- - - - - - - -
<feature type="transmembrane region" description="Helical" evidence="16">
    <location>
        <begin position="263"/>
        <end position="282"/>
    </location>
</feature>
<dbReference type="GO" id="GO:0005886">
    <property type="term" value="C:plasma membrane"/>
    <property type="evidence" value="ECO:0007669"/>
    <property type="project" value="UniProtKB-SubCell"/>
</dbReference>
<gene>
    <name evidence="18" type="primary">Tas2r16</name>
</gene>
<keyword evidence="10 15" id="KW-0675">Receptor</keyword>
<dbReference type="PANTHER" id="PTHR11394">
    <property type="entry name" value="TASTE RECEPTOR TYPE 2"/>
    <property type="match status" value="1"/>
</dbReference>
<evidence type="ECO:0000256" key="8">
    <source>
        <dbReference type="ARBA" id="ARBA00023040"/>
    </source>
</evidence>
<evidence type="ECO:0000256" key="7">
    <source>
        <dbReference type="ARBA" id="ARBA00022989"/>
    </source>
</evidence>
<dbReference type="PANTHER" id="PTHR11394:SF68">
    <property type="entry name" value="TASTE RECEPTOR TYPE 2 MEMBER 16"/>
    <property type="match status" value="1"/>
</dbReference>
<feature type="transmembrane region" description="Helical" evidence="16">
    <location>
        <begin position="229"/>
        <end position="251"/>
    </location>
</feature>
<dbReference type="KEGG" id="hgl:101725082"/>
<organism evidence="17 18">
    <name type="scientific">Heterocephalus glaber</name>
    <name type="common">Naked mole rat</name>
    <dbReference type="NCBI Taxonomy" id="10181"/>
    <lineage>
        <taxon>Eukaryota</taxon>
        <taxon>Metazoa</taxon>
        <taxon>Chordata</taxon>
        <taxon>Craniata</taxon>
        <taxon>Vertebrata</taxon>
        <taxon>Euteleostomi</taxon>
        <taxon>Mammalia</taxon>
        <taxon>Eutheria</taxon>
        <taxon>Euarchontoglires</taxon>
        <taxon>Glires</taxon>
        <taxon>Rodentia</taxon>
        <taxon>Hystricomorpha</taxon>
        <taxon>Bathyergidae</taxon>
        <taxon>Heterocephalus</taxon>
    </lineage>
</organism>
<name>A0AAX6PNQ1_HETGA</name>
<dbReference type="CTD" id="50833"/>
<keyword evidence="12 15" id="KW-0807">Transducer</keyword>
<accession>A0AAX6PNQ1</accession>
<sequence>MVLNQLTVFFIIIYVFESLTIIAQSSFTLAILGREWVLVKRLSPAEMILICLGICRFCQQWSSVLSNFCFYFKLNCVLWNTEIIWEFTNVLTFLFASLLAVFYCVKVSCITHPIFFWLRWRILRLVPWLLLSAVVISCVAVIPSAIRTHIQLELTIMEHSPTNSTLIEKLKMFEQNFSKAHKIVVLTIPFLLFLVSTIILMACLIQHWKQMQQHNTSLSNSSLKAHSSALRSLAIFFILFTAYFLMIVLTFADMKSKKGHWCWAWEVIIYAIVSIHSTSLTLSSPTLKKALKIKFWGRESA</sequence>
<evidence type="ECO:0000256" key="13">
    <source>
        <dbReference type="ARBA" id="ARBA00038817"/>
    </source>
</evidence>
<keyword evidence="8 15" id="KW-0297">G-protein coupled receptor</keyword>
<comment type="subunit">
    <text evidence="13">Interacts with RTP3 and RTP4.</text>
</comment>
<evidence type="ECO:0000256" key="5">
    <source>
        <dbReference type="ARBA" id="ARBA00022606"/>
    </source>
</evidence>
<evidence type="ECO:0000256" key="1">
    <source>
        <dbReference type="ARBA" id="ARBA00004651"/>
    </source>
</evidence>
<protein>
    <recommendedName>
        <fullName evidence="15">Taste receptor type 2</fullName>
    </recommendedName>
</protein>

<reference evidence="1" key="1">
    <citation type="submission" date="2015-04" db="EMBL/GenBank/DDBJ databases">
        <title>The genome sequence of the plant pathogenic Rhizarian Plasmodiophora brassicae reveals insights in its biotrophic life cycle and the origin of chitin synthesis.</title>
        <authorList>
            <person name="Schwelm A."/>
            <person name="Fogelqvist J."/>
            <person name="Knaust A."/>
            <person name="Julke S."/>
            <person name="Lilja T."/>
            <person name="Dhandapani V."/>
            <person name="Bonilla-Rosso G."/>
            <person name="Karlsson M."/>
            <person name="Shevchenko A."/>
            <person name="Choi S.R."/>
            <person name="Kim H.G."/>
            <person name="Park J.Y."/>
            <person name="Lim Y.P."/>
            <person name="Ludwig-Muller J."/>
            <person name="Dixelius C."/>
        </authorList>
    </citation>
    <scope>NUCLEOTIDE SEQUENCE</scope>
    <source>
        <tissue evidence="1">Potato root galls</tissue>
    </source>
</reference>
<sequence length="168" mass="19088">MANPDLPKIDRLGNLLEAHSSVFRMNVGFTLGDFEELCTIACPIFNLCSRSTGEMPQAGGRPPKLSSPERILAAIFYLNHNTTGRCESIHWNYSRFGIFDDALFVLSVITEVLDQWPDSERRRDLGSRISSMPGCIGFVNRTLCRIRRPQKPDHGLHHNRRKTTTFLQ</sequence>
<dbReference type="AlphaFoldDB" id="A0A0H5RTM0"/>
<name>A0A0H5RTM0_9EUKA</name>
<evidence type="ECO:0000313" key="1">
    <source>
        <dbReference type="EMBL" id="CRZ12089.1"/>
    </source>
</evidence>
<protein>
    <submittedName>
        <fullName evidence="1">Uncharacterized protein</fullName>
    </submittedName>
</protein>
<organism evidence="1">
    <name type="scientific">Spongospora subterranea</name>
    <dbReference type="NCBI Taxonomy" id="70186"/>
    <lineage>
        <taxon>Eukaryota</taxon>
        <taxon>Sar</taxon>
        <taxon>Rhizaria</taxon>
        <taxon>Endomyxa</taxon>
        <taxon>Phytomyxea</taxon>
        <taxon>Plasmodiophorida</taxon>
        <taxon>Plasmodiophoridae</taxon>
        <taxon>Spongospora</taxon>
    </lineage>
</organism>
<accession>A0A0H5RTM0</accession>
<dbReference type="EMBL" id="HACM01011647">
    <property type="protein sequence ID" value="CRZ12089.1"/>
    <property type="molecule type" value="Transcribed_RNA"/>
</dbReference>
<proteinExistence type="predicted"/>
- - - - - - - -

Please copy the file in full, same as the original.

<feature type="transmembrane region" description="Helical" evidence="16">
    <location>
        <begin position="263"/>
        <end position="282"/>
    </location>
</feature>
<dbReference type="GO" id="GO:0005886">
    <property type="term" value="C:plasma membrane"/>
    <property type="evidence" value="ECO:0007669"/>
    <property type="project" value="UniProtKB-SubCell"/>
</dbReference>
<gene>
    <name evidence="18" type="primary">Tas2r16</name>
</gene>
<keyword evidence="10 15" id="KW-0675">Receptor</keyword>
<dbReference type="PANTHER" id="PTHR11394">
    <property type="entry name" value="TASTE RECEPTOR TYPE 2"/>
    <property type="match status" value="1"/>
</dbReference>
<evidence type="ECO:0000256" key="8">
    <source>
        <dbReference type="ARBA" id="ARBA00023040"/>
    </source>
</evidence>
<evidence type="ECO:0000256" key="7">
    <source>
        <dbReference type="ARBA" id="ARBA00022989"/>
    </source>
</evidence>
<dbReference type="PANTHER" id="PTHR11394:SF68">
    <property type="entry name" value="TASTE RECEPTOR TYPE 2 MEMBER 16"/>
    <property type="match status" value="1"/>
</dbReference>
<feature type="transmembrane region" description="Helical" evidence="16">
    <location>
        <begin position="229"/>
        <end position="251"/>
    </location>
</feature>
<dbReference type="KEGG" id="hgl:101725082"/>
<organism evidence="17 18">
    <name type="scientific">Heterocephalus glaber</name>
    <name type="common">Naked mole rat</name>
    <dbReference type="NCBI Taxonomy" id="10181"/>
    <lineage>
        <taxon>Eukaryota</taxon>
        <taxon>Metazoa</taxon>
        <taxon>Chordata</taxon>
        <taxon>Craniata</taxon>
        <taxon>Vertebrata</taxon>
        <taxon>Euteleostomi</taxon>
        <taxon>Mammalia</taxon>
        <taxon>Eutheria</taxon>
        <taxon>Euarchontoglires</taxon>
        <taxon>Glires</taxon>
        <taxon>Rodentia</taxon>
        <taxon>Hystricomorpha</taxon>
        <taxon>Bathyergidae</taxon>
        <taxon>Heterocephalus</taxon>
    </lineage>
</organism>
<name>A0AAX6PNQ1_HETGA</name>
<dbReference type="CTD" id="50833"/>
<keyword evidence="12 15" id="KW-0807">Transducer</keyword>
<accession>A0AAX6PNQ1</accession>
<sequence>MVLNQLTVFFIIIYVFESLTIIAQSSFTLAILGREWVLVKRLSPAEMILICLGICRFCQQWSSVLSNFCFYFKLNCVLWNTEIIWEFTNVLTFLFASLLAVFYCVKVSCITHPIFFWLRWRILRLVPWLLLSAVVISCVAVIPSAIRTHIQLELTIMEHSPTNSTLIEKLKMFEQNFSKAHKIVVLTIPFLLFLVSTIILMACLIQHWKQMQQHNTSLSNSSLKAHSSALRSLAIFFILFTAYFLMIVLTFADMKSKKGHWCWAWEVIIYAIVSIHSTSLTLSSPTLKKALKIKFWGRESA</sequence>
<evidence type="ECO:0000256" key="13">
    <source>
        <dbReference type="ARBA" id="ARBA00038817"/>
    </source>
</evidence>
<keyword evidence="8 15" id="KW-0297">G-protein coupled receptor</keyword>
<comment type="subunit">
    <text evidence="13">Interacts with RTP3 and RTP4.</text>
</comment>
<evidence type="ECO:0000256" key="5">
    <source>
        <dbReference type="ARBA" id="ARBA00022606"/>
    </source>
</evidence>
<evidence type="ECO:0000256" key="1">
    <source>
        <dbReference type="ARBA" id="ARBA00004651"/>
    </source>
</evidence>
<protein>
    <recommendedName>
        <fullName evidence="15">Taste receptor type 2</fullName>
    </recommendedName>
</protein>

<reference evidence="1" key="1">
    <citation type="submission" date="2015-04" db="EMBL/GenBank/DDBJ databases">
        <title>The genome sequence of the plant pathogenic Rhizarian Plasmodiophora brassicae reveals insights in its biotrophic life cycle and the origin of chitin synthesis.</title>
        <authorList>
            <person name="Schwelm A."/>
            <person name="Fogelqvist J."/>
            <person name="Knaust A."/>
            <person name="Julke S."/>
            <person name="Lilja T."/>
            <person name="Dhandapani V."/>
            <person name="Bonilla-Rosso G."/>
            <person name="Karlsson M."/>
            <person name="Shevchenko A."/>
            <person name="Choi S.R."/>
            <person name="Kim H.G."/>
            <person name="Park J.Y."/>
            <person name="Lim Y.P."/>
            <person name="Ludwig-Muller J."/>
            <person name="Dixelius C."/>
        </authorList>
    </citation>
    <scope>NUCLEOTIDE SEQUENCE</scope>
    <source>
        <tissue evidence="1">Potato root galls</tissue>
    </source>
</reference>
<sequence length="168" mass="19088">MANPDLPKIDRLGNLLEAHSSVFRMNVGFTLGDFEELCTIACPIFNLCSRSTGEMPQAGGRPPKLSSPERILAAIFYLNHNTTGRCESIHWNYSRFGIFDDALFVLSVITEVLDQWPDSERRRDLGSRISSMPGCIGFVNRTLCRIRRPQKPDHGLHHNRRKTTTFLQ</sequence>
<dbReference type="AlphaFoldDB" id="A0A0H5RTM0"/>
<name>A0A0H5RTM0_9EUKA</name>
<evidence type="ECO:0000313" key="1">
    <source>
        <dbReference type="EMBL" id="CRZ12089.1"/>
    </source>
</evidence>
<protein>
    <submittedName>
        <fullName evidence="1">Uncharacterized protein</fullName>
    </submittedName>
</protein>
<organism evidence="1">
    <name type="scientific">Spongospora subterranea</name>
    <dbReference type="NCBI Taxonomy" id="70186"/>
    <lineage>
        <taxon>Eukaryota</taxon>
        <taxon>Sar</taxon>
        <taxon>Rhizaria</taxon>
        <taxon>Endomyxa</taxon>
        <taxon>Phytomyxea</taxon>
        <taxon>Plasmodiophorida</taxon>
        <taxon>Plasmodiophoridae</taxon>
        <taxon>Spongospora</taxon>
    </lineage>
</organism>
<accession>A0A0H5RTM0</accession>
<dbReference type="EMBL" id="HACM01011647">
    <property type="protein sequence ID" value="CRZ12089.1"/>
    <property type="molecule type" value="Transcribed_RNA"/>
</dbReference>
<proteinExistence type="predicted"/>